Australia tops the list when it comes to a skilled shortage in cybersecurity. This is reflected in a recent study conducted by Intel Security, in partnership with the Center for Strategic and International Studies.
In the report, which was based on research across a survey of 775 IT decision makers from public and private sectors in eight countries, Australia, France, Germany, Israel, Japan, Mexico, the U.K. and U.S., it found that 88 percent of participants in Australia reported a skilled shortage in their organisations.
This is compared to an average of 82 percent in the other countries. According to the report, the low supply and high demand for cybersecurity professionals has also driven up salaries. In the U.S., cybersecurity positions pay almost 10 percent more than other IT jobs.
The most desirable skills cited in all eight countries are intrusion detection, secure software development, and attack mitigation.
This was reflected in Australia – the most scarce skills in an organisation’s cybersecurity professionals were technical skills in intrusion detection (87 percent), technical skills in software development (81 percent) and technical skills in attack mitigation (76 per cent).
Intel Security solution architect, Andy Hurren, said the skills shortage is having a huge impact on companies across Australia.
“Nearly half of those that we spoke to feel exposed to hackers and a third have already lost data to cyber-attacks. It’s a clear issue affecting our industry and whilst the shortage is well known, this report helps to shine a spotlight on just what it means to our local businesses.
“Every day we are seeing seats go unfilled due to the shortage and we must rectify this,” he said.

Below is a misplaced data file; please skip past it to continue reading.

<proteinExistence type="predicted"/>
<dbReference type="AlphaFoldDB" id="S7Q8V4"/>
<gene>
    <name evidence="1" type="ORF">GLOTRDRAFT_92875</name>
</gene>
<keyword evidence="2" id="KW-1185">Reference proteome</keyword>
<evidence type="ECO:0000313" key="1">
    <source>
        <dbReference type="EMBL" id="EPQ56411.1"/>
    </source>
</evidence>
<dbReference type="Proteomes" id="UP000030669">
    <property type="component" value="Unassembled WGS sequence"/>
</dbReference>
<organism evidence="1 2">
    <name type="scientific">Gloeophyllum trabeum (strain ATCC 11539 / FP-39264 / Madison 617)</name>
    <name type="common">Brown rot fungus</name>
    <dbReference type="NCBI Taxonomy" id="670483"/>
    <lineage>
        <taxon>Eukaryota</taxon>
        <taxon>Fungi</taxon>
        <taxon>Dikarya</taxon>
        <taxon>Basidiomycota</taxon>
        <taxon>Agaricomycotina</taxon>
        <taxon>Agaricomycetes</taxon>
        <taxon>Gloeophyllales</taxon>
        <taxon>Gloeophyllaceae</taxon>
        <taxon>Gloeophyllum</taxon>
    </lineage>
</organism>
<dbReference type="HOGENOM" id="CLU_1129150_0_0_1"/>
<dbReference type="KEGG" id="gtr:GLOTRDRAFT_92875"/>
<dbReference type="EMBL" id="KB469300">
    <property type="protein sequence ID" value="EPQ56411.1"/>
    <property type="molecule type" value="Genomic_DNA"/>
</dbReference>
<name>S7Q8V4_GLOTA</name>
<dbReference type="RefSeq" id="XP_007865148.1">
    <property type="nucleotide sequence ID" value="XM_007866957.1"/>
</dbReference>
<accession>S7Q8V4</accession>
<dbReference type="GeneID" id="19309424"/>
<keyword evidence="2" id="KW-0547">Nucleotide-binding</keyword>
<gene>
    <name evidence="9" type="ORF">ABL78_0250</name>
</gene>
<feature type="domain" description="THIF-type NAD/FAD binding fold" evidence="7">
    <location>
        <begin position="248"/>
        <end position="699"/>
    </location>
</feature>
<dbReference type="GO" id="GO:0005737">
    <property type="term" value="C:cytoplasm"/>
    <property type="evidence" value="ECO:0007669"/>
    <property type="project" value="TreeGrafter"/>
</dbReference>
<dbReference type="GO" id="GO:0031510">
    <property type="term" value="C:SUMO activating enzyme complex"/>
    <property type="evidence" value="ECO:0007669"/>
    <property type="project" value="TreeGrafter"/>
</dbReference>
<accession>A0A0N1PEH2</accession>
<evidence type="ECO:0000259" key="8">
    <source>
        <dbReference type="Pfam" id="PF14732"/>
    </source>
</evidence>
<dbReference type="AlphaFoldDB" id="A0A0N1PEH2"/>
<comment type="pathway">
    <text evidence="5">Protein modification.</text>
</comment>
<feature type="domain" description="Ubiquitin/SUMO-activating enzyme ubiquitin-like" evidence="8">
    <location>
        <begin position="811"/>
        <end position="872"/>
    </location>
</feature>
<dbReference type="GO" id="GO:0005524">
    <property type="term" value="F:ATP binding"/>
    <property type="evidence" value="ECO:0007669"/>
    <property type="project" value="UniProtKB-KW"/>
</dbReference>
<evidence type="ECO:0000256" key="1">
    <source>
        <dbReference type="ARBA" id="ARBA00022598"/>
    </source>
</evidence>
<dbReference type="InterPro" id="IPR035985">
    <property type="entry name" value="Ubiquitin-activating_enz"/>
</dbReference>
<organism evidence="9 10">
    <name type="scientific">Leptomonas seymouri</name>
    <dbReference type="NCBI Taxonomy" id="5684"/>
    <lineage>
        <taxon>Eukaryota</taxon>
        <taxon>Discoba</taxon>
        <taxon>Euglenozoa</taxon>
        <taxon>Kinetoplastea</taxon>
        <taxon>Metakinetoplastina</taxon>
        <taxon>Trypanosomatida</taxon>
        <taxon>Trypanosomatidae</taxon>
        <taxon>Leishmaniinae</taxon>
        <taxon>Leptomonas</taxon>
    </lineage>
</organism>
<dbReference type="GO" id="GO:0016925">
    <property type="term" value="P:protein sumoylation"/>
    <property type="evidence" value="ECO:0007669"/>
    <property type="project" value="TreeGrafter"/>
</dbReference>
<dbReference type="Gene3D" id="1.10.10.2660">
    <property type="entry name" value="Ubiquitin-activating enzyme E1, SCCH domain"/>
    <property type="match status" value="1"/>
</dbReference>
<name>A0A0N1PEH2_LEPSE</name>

Hurren added that while the talent shortage must be addressed, there lies an opportunity for the channel ecosystem to partner with organisations and customers to address the skills shortage.
“By bolstering managed security services and education offerings, as well as building robust security solutions that leverage the power of predictive analytics and automation, partners, resellers, MSSPs, MSPs and distributors can take an active role in mitigating risks from next generation cyber threats during a challenging time for the industry,” he mentioned.
According to Hurren, the Australian Government’s investment into education and cybersecurity is welcome.
“We as an industry need to do more to cultivate and encourage development of the right security skillsets for tomorrow’s workforce. Initiatives such as hacking competitions and industry cooperation with educational institutes are great ways to incubate and enable candidates with the skills we need."
The study also showed that unlike a global average of 76 per cent where respondents say their governments are not investing enough in programs to help cultivate cybersecurity talent and believe that the laws and regulations for cybersecurity in their country are inadequate, levels of awareness are high in Australia.
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